Disclosures: Tetens reports no relevant financial disclosures. Please see the study for all other authors’ relevant financial disclosures.
October 12, 2020
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People with Lyme neuroborreliosis not at overall increased risk for psychiatric disorders

Disclosures: Tetens reports no relevant financial disclosures. Please see the study for all other authors’ relevant financial disclosures.
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Individuals with Lyme neuroborreliosis were not at overall increased risk for psychiatric disorders, according to results of a nationwide population-based matched cohort study published in JAMA Psychiatry.

“Lyme neuroborreliosis has been associated with a variety of psychiatric conditions, including schizophrenia, mood affective disorders, suicide and anxiety,” Malte M. Tetens, BMSc, of the department of infectious diseases at Copenhagen University Hospital in Denmark, and colleagues wrote. “However, most studies of these associations have been limited by flaws in study design. To our knowledge, no nationwide population-based cohort study with long-term follow-up of the potential association between Lyme neuroborreliosis and the risk of developing psychiatric diseases has been performed.”

Image of Asian longhorned tick
Source: CDC/James Gathany

To address this research gap, the investigators sought to evaluate the risk for psychiatric disease, the percentage of psychiatric inpatient and outpatient contacts and prescribed psychiatric medication receipt among 2,897 individuals with Lyme neuroborreliosis vs. 28,970 in a matched comparison cohort, for all of whom the median patient age was 45.7 years. They included all residents of Denmark who tested positive for Borrelia burgdorferi according to an intrathecal antibody index test between January 1995 and December 2015 and matched cohorts by age and sex.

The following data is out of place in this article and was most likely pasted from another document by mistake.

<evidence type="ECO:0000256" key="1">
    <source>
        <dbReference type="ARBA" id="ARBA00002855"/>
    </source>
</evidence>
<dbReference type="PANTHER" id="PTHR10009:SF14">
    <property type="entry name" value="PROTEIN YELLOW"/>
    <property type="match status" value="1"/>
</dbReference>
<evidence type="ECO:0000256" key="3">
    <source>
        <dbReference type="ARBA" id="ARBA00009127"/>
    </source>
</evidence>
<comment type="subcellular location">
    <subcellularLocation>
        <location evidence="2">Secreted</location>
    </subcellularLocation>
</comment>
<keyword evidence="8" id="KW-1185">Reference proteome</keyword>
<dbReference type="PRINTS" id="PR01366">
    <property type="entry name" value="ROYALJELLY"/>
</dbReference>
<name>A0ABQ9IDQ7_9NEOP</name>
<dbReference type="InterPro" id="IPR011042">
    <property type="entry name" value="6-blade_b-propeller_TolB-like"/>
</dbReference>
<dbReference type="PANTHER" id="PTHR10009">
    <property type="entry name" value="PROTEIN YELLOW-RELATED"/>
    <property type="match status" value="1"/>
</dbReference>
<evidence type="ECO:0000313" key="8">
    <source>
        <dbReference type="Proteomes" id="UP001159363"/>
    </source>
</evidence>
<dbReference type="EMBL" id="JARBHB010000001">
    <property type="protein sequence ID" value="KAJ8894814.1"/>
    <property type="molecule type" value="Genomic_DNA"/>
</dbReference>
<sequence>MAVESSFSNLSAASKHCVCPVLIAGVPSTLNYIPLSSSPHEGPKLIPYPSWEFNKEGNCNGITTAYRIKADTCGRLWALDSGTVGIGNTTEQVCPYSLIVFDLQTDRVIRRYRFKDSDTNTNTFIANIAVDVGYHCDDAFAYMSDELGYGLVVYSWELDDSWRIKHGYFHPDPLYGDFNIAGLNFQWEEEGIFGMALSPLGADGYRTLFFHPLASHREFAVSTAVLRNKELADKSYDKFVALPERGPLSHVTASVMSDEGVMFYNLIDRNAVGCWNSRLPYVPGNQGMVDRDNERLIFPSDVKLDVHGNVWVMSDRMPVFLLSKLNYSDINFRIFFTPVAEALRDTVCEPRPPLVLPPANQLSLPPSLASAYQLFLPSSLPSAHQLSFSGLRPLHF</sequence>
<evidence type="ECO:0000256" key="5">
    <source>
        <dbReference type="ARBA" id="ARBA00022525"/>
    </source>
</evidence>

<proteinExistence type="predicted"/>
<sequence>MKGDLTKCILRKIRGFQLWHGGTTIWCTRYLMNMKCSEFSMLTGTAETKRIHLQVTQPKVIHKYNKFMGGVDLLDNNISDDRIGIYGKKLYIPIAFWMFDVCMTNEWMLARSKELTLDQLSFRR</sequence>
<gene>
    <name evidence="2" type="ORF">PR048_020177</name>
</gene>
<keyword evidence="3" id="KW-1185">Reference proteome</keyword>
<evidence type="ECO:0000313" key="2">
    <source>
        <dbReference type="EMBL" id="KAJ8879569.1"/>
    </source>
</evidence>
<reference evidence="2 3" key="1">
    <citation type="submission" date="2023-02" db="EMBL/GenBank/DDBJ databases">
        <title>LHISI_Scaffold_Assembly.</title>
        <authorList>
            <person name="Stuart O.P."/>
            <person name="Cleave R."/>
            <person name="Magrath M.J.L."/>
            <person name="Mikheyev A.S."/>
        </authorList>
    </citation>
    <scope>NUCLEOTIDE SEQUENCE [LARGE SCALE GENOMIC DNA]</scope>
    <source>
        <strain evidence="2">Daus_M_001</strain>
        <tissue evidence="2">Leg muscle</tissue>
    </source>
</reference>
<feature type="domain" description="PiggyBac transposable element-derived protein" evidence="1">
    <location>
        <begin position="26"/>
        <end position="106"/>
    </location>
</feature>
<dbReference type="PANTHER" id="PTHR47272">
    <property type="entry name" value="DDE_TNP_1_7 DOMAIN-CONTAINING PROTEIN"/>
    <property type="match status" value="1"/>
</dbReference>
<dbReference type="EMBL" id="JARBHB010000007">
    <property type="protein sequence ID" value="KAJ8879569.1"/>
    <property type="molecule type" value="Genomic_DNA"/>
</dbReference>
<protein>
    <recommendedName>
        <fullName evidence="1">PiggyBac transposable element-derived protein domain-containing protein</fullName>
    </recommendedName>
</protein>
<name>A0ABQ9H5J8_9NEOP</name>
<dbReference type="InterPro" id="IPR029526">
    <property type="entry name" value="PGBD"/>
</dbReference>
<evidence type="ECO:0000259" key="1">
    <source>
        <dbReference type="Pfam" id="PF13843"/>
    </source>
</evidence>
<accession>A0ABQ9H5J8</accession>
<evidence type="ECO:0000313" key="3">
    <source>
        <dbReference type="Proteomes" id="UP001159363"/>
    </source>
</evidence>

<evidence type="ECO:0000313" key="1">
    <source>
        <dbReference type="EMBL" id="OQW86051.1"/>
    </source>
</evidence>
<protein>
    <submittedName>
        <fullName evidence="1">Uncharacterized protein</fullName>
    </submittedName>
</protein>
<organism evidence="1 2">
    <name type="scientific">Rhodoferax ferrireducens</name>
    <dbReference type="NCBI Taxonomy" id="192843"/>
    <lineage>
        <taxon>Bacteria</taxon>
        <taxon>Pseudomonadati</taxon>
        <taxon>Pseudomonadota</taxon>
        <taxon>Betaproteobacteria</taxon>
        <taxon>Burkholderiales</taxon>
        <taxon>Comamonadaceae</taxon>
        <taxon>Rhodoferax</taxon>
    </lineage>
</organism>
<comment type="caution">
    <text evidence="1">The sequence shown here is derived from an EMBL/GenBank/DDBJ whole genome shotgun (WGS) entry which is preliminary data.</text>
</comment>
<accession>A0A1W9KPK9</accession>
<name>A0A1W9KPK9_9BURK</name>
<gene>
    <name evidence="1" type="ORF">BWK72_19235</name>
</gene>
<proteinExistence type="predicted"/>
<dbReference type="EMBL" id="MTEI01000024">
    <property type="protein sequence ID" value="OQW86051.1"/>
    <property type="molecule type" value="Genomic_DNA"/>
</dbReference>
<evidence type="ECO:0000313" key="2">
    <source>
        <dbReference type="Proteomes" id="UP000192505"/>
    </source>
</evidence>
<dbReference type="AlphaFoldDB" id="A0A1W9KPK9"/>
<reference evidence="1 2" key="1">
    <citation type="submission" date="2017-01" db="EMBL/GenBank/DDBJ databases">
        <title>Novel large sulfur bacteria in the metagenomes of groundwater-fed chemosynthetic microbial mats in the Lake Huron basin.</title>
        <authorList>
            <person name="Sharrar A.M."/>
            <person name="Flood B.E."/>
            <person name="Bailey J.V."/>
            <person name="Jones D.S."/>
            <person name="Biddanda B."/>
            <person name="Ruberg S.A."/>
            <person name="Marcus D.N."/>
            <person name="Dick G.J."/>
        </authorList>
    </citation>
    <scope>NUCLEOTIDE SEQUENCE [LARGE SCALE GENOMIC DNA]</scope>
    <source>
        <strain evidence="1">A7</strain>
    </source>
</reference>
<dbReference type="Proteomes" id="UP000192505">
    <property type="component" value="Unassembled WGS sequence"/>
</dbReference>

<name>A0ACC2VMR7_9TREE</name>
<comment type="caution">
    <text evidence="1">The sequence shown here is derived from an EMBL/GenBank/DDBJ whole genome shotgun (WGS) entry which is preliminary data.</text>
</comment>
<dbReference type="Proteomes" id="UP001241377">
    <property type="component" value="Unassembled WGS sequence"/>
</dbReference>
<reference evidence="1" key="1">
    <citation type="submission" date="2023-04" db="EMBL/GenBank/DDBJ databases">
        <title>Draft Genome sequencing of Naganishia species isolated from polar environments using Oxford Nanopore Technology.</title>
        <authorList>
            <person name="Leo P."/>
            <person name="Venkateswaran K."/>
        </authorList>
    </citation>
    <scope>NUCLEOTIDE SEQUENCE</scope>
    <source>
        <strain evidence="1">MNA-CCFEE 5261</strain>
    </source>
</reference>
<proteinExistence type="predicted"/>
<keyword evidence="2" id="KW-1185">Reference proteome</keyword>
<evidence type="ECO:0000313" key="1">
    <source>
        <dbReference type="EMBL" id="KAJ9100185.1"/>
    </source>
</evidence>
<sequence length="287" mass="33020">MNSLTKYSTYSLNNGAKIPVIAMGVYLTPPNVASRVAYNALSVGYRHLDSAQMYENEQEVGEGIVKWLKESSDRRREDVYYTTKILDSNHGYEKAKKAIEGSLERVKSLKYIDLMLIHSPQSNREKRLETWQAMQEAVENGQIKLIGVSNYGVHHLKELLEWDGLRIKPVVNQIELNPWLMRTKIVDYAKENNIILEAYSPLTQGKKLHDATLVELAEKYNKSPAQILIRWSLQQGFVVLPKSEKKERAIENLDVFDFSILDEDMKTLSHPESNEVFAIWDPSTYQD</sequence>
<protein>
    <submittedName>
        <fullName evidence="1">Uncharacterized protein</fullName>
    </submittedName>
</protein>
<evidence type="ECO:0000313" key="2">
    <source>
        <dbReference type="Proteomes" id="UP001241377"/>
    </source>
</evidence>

Results showed no increased risk for psychiatric disease diagnosis and the percentage of hospital contacts for psychiatric disease among individuals with Lyme neuroborreliosis vs. those without. However, certain prescriptions were higher among those with Lyme neuroborreliosis, including anxiolytic (difference = 2.6%; 95% CI, 1.6%-3.5%), hypnotic and sedative (difference = 2.6%; 95% CI, 1.6%-3.5%) and antidepressant (difference = 5.4%; 95% CI, 4.3%-6.6%) medications within 1 year of diagnosis, after which receipt of these medications returned to the level of that of the comparison cohort.

“The clinical implications of our study are notable in that no data were found to indicate an increase in the long-term risk [for] developing psychiatric disease after a diagnosis of Lyme neuroborreliosis,” Tetens and colleagues wrote. “However, the short-term affective symptoms of Lyme neuroborreliosis warrant further investigation to assess the association between Lyme neuroborreliosis and the receipt of prescribed psychiatric medications.”